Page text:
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Panasonic HDC-SD80 Review


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  • Decent low-light performance
  • Touch-screen LCD
  • Manual features


  • Relatively expensive for a budget model
  • No accessory shoe
  • No mic input

Key Specifications

  • Review Price: £307.00
  • 1/5.8in CMOS sensor with 1.5Mpixels
  • Full HD shooting
  • SDXC-compatible SD memory slot
  • 37x optical zoom; 42x Intelligent zoom
  • Independent iris and shutter controls

Although pocket Internet camcorders have drastically reduced the entry-level price of HD video shooting, you still need to spend at least £200 to get a decent fully featured model. Panasonic’s cheapest units haven’t dropped significantly in this area. So you will need to shell out around £300 for the HDC-SD80, which isn’t quite Panasonic’s budget offering, but just a rung up.

The HDC-SD80 is not the SD90 without as many bells and whistles. It uses a smaller 1/5.8in CMOS with just 1.5Mpixels. So although it records Full HD, there’s a little interpolation involved to make up the full 2.07Mpixels of this format. Even more interpolation is involved in the maximum still image resolution of 2,304 x 1,296, which the SD80 can even manage at the same time as shooting video.

The small sensor allows the SD80 to offer a hefty 37x optical zoom, and you can turn on the Intelligent Zoom function to boost this a little to 42x. However, where most systems use surplus sensor pixels for this kind of technology, the SD80 doesn’t have any, so this will reduce resolution, just not as much as a traditional digital zoom. Strangely, although the built-in lens cover is not fully automatic, it does pop open when you power the camcorder on. But you need to close it manually after you’ve turned the unit off.

Despite being a lower end model, the SD80 still offers Panasonic’s latest Hybrid OIS. This blends electronic and optical systems to provide even more powerful stabilisation, tuned to smooth out the low-frequency vibrations caused by shooting whilst walking, as well as the higher-frequency jerkiness associated with handheld work whilst zoomed in. There are two modes available, although the second of these is aimed at still image mode.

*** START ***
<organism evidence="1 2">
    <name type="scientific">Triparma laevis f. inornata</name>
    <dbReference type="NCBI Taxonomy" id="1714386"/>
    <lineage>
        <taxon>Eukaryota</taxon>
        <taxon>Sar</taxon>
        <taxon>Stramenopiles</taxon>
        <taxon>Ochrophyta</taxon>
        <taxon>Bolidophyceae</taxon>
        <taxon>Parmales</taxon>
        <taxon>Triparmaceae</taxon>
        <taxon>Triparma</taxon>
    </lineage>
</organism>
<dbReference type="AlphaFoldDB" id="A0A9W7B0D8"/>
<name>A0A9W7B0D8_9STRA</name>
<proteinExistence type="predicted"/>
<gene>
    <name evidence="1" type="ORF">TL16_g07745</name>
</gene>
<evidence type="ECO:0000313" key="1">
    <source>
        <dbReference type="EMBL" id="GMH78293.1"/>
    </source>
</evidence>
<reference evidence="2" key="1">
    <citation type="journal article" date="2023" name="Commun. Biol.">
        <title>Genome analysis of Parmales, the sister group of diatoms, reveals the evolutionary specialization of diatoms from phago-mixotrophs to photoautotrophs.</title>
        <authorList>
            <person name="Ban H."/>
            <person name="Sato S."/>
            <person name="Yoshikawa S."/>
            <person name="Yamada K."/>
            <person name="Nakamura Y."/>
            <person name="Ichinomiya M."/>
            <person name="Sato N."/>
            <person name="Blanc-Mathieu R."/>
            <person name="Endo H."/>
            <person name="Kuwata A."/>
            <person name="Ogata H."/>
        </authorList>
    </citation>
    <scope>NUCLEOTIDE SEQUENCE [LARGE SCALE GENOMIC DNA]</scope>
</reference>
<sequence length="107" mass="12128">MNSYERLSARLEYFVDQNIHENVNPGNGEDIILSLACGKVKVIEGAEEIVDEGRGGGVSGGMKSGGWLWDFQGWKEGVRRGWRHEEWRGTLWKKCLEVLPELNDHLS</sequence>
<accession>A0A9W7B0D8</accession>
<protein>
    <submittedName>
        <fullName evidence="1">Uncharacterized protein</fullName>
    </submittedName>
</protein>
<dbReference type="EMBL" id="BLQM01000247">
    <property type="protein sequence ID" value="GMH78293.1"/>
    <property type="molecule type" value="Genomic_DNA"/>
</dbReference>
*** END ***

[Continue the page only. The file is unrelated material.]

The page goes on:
The SD80 offers four HD recording formats, all of which operate at 1,920 x 1,080 pixels and use AVCHD encoding. Data rates range from 5 to 17Mbits/sec, although the top 24Mbits/sec afforded by AVCHD isn’t available. Like other recent Panasonic models, you also get an iFrame format option, which records H.264 at 960 x 540, a quarter of Full HD, and is included for Mac compatibility. Footage is captured to SD memory cards, with a single SDXC-compatible slot available and Class 4 performance required, so cards up to 64GB can be used. At the top HA video quality setting, a 64GB card will be enough for 8.5 hours of footage.

Panasonic HDC-SD80

Despite the budget orientation, the SD80 still incorporates a touchscreen. This opens up a world of touch-operated functions. These include AF/AE tracking, where you specify a point to use as a reference for focus and exposure, which is then tracked across the screen as it moves. The touch zoom provides another way to operate the telephoto. Gliding your finger towards the centre of the frame zooms in, and gliding it away zooms out. Touch Shutter will be familiar to users of some mobile phones. Simply touch the screen to select a reference point for focus, after which a photo is taken automatically. Finally, the optical image stabiliser lock enables even more powerful smoothing when shooting whilst zoomed in.